For my part, I will be working with my counterpart, Minister Lembong, to achieve an ambitious agreement as soon as possible. It is an objective I know that Minister Lembong shares. He said yesterday: ‘I'm hopeful that we can go beyond last generation trade talks and really be very forward-looking to 21st Century issues like the digital economy, the services sector, which as you and Prime Minister Turnbull have pointed out, results in the highest quality jobs for both Australians and Indonesians.’
Both countries share the ambition that this agreement be more than a traditional FTA. It will be, by both name and desire, a broadening and deepening of the economic relationship. It will focus on areas such as services trade, e-commerce, investment and capacity building. These opportunities will be integral and in addition to our discussions on traditional FTA issues such as tariffs on agricultural and merchandise trade.
Agriculture is a key Australian strength and will be an important part of these negotiations. We will work through these traditional issues, but the agreement will not be exclusively about them. One of the additional measures that we have launched is reactivation of the Indonesia-Australia Business Partnership Group. In 2012, the group drafted an excellent report including 53 recommendations on areas where Australia and Indonesia could strengthen their economic relationship. We have asked the group to revisit and update their recommendations to feed into the negotiations, which have recommenced. The business partnership group will be a key driver of the ambition that both countries share for the high level of business engagement that we want for these negotiations.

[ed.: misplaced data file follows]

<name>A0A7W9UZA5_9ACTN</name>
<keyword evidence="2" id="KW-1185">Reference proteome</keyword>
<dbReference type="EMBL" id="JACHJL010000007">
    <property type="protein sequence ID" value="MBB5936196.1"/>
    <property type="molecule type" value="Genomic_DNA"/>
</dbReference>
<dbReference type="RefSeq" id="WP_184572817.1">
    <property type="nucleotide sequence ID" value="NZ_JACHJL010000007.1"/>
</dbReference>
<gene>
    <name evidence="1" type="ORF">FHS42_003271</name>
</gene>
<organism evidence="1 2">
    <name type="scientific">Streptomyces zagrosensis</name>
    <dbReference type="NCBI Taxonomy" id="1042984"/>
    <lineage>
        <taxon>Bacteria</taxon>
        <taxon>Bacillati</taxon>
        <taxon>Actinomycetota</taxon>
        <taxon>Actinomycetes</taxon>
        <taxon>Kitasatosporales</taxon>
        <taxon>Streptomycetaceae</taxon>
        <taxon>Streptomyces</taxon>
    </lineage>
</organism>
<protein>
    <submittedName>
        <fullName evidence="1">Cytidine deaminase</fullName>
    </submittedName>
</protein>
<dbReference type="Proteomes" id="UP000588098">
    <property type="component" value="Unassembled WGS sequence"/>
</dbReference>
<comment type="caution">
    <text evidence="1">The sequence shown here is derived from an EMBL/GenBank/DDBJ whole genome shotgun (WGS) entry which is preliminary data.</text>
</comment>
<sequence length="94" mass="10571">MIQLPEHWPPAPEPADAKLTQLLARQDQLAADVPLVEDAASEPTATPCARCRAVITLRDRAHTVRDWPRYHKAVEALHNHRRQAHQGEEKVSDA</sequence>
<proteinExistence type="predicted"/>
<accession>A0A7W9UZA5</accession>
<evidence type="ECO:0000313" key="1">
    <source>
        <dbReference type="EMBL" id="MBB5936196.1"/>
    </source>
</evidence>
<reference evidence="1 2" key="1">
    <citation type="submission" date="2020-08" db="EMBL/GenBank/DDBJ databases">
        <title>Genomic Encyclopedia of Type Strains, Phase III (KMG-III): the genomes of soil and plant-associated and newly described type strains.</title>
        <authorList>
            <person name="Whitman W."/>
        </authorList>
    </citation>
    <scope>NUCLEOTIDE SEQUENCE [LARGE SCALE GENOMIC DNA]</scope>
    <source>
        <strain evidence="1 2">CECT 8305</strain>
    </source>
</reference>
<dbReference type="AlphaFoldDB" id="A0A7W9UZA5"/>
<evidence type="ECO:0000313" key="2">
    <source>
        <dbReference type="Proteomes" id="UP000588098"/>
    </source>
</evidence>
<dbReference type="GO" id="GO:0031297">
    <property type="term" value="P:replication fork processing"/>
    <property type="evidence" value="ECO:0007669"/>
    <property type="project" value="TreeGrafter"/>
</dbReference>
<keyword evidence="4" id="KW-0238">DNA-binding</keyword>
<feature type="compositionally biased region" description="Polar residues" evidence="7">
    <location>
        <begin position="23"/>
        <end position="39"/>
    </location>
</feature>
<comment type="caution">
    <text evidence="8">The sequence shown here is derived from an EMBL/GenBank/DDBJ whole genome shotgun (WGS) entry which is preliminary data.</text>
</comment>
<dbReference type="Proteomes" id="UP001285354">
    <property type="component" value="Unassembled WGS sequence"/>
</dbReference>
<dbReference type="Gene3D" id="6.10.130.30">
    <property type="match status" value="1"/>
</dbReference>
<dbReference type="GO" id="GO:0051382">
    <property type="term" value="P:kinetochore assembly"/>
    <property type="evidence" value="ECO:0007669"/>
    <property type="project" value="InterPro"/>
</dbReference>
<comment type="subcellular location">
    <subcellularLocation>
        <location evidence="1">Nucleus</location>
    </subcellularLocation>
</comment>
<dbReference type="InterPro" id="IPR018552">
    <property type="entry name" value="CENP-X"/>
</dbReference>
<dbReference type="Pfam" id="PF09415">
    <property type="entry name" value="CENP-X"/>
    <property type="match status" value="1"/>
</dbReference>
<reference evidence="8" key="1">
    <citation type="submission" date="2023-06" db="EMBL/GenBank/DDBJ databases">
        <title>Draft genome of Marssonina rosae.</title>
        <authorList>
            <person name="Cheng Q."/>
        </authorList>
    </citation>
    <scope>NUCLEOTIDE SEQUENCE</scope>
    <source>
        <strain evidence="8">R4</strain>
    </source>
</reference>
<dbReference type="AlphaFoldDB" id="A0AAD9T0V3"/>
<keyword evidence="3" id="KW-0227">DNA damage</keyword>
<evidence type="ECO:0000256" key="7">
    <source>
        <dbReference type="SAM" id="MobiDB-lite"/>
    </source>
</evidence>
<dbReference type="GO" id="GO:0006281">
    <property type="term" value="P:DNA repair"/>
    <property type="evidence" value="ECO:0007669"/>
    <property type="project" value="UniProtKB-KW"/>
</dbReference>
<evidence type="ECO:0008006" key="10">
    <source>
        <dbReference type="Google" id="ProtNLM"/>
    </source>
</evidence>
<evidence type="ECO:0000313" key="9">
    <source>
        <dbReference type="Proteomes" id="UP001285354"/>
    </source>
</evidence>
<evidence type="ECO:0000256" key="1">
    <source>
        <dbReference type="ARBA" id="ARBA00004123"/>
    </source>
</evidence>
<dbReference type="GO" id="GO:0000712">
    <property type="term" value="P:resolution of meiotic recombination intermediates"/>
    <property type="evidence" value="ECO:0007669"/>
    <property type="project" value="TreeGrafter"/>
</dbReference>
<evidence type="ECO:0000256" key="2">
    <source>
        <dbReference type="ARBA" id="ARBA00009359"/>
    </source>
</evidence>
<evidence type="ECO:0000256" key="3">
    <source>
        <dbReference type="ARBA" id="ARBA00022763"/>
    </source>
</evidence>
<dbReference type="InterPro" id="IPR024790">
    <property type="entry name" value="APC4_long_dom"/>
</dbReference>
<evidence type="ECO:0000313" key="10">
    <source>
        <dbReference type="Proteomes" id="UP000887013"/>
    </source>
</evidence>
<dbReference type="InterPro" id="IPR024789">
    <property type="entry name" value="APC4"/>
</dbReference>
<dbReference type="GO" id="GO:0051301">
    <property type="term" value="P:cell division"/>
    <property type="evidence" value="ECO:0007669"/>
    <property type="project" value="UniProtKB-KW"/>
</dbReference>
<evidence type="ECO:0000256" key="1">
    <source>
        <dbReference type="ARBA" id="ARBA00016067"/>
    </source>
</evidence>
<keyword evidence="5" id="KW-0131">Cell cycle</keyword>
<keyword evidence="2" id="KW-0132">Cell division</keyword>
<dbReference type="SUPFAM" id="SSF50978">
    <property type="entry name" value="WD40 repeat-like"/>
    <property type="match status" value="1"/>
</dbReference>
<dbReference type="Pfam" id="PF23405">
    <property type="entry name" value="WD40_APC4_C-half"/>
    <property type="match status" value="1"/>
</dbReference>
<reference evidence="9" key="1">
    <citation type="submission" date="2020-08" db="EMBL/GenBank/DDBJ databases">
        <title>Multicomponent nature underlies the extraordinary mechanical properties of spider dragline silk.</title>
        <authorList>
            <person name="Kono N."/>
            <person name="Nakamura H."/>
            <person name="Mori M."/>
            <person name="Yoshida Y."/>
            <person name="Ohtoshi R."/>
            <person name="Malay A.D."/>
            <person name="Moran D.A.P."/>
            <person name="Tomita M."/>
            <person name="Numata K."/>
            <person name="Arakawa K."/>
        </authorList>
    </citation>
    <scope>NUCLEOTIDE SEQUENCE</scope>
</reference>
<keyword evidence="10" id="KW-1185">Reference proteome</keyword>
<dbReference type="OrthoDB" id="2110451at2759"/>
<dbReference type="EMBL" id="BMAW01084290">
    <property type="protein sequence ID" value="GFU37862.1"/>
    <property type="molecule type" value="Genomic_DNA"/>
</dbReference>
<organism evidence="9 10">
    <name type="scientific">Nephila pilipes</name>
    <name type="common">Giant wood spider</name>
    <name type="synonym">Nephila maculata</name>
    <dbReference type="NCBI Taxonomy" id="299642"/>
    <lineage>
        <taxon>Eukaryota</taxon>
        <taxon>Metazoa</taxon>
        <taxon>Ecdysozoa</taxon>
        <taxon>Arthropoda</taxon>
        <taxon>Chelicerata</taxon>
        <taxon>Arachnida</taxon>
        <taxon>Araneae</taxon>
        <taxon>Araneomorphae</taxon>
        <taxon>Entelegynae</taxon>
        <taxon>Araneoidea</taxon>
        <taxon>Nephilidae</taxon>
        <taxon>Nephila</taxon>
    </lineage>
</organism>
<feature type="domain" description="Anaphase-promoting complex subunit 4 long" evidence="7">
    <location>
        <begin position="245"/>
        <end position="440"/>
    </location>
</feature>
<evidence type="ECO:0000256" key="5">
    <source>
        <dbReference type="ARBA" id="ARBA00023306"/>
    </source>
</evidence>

Minister Lembong and I have also agreed to work towards some early outcomes. In view of the non-traditional nature of this agreement, early work will look at outcomes in the design and culinary areas, as well as possible outcomes in agriculture and skills exchange. We have agreed to try and conclude the negotiations in 12 to 18 months. It is an ambitious timetable for an ambitious agreement. There is a very strong sense of goodwill and a high degree of focus and priority given to these negotiations on both sides. We are close neighbours, and we are good friends. We have a real opportunity here to reach a broad based agreement that meaningfully strengthens and deepens the economic relationship that we have with Indonesia.
I present a copy of my ministerial statement.